On Sunday we sighted troops and prepared the resistance. One woman said that the road was mined and that they should come on foot. A lieutenant was killed in combat and several soldiers were wounded in that first encounter. The lieutenant had a brother (lieutenant-colonel) In E1 Alto, and when he found out that his brother had died, he arrived with 19 "camanes" trucks, mortars and more small tanks. By Monday the miners had no more ammunition and it was a slaughter. The fight took place first in Sayacilla and Tacuni. The civilians of the community hid in the hospital. At 5:30 in the morning an ambulance picked up the lieutenant. Meanwhile miners arrived from San Vicente and from the "Argentina" mine, but on Tuesday they had already won and we had to flee. The town now looks like a cemetery of 1,500 workers. Four hundred are left, because many have died, are imprisoned or have escaped. All that is heard is the crying of the women and children.

  4. Not having received a response from the Bolivian Government, the Commission in a note dated December 16, 1980, repeated its request for information and mentioned the possible application of Article 39 of the regulations concerning presumption of the truth of the facts. Despite this, to date the IACHR has not received any response from the Bolivian Government.

WHEREAS:

  1. Article 39 of the Commission's Regulations establishes the following:

    Article 39

    The facts reported in the petition whose pertinent parts have been transmitted to the government of the state in reference shall be presumed to be true if, during the maximum period set by the Commission under the provisions of Article 31, paragraph 5, the government has not provided the pertinent information, as long as other evidence does not lead to a different conclusion.

  2. To date, the Bolivian Government has not answered the Commission's request for information in its notes dated August 29 and December 16, 1980. This leads to the assumption that there are no domestic remedies to be exhausted;

  3. The lack of response by the Bolivian Government to the Commission's request for information leads to the conclusion that there is no reason for holding the hearing for a friendly settlement provided for in the Commission's Regulations;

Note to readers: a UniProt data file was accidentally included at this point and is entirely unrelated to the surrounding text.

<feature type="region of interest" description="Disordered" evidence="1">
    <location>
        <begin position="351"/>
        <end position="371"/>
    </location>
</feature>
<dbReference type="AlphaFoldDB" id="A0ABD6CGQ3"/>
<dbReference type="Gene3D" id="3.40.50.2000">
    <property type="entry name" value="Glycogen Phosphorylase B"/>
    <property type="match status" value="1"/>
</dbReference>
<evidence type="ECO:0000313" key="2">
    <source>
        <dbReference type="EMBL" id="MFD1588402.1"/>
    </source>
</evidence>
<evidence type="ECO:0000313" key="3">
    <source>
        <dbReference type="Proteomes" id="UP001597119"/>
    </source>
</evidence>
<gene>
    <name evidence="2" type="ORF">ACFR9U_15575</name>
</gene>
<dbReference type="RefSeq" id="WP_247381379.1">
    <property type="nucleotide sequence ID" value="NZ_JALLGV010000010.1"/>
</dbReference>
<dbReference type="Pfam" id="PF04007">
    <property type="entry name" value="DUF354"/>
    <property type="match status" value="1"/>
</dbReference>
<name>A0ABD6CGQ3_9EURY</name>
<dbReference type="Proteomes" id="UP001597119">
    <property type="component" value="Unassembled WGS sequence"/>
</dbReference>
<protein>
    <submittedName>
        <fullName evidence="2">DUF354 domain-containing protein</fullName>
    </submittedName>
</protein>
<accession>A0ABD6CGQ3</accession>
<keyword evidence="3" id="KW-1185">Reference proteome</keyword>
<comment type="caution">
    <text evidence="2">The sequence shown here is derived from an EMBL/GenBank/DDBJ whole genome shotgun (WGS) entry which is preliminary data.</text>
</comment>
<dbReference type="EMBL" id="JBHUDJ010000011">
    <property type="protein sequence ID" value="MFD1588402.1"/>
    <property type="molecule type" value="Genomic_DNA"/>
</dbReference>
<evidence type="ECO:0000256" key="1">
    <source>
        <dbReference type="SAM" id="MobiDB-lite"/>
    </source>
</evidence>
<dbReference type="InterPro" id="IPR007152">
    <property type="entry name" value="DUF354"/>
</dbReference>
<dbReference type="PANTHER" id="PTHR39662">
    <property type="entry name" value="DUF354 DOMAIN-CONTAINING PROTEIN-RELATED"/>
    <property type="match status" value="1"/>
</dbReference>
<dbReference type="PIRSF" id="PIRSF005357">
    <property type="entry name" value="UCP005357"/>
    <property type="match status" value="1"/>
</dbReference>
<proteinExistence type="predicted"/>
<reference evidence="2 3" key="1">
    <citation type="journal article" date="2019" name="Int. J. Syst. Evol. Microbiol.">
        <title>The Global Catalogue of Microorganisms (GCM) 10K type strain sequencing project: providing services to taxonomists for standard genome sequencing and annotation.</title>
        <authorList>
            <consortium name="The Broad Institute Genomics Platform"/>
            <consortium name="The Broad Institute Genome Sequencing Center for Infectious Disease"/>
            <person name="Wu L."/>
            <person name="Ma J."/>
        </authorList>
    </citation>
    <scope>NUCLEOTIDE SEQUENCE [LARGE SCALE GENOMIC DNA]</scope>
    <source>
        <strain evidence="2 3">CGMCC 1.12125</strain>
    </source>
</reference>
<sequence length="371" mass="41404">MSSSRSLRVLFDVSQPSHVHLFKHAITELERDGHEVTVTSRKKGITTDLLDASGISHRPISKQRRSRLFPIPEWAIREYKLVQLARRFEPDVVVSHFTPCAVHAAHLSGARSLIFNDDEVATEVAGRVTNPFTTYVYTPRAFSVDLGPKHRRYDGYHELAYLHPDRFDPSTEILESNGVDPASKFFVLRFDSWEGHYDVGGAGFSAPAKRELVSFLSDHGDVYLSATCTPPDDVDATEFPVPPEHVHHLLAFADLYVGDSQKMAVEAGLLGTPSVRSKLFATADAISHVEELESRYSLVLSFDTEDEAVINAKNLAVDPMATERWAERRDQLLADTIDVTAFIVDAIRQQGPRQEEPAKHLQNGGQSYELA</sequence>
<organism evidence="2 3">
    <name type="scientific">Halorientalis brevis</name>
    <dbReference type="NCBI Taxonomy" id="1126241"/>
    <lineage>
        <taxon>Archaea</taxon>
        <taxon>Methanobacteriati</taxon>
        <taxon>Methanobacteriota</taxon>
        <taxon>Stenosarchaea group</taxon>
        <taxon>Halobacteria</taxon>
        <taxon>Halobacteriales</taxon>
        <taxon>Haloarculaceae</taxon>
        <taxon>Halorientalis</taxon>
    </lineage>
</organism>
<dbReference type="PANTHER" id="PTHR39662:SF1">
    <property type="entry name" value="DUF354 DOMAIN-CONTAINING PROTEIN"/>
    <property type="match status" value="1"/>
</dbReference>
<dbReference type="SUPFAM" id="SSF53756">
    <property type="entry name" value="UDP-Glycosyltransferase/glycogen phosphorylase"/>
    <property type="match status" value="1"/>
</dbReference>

4. The denunciation itself states that the miners of the city of Caracoles, where the events denounced took place, when informed that army contingents had been sent to occupy the city, decided "not to remain on the defensive any longer and to take the offensive, to prepare the resistance... A lieutenant was killed in combat and several soldiers were wounded in that first encounter";

  5. The use of force by the army against those who confront it with armed resistance to end such offensive activities is legitimate to the extent necessary to restore public order. Nevertheless, the excesses and abuses committed against the persons who were no longer offering resistance, especially those who had been taken prisoner, as the denunciation alleges occurred, to which the government maces no reference in its answer, constitute violations of the standards in existing treaties, to which on humanitarian international law applicable to noninternational conflicts;

THE INTER-AMERICAN COMMISSION ON HUMAN RIGHTS

RESOLVES:

  1. Pursuant to Article 39 of the Regulations, to assume to be true the facts reported in the facts reported in the communication of August 22, 1980, concerning the community of Caracoles.

  2. To point out to the Bolivian Government that these events constitute serious violations of the right to life (Article 4); the right to humane treatment (Article 5); and the right to personal liberty (Article 7) of the American Convention on Human Rights, as well as Article 3 of the 1949 Geneva Convention on protection of war victims, which has been ratified by the Bolivian Government.

  3. To recommend to the Government of Bolivia: a) that it order a full and impartial investigation to determine responsibility for the excesses and abuses that occurred during the events reported, b) that it punish those responsible under Bolivian law, and c) that it inform the Commission within 90 days of the measures taken.

  4. To convey this resolution to the Government of Bolivia for the appropriate purposes in accordance with Article 44 of the Commission's Regulations.

  5. If, after the period established in paragraph 3 of this resolution, the Bolivian Government has not set forth its observations the Commission shall include this resolution in its annual report to the General Assembly pursuant to Article 59 paragraph (g) of the Commission's Regulations.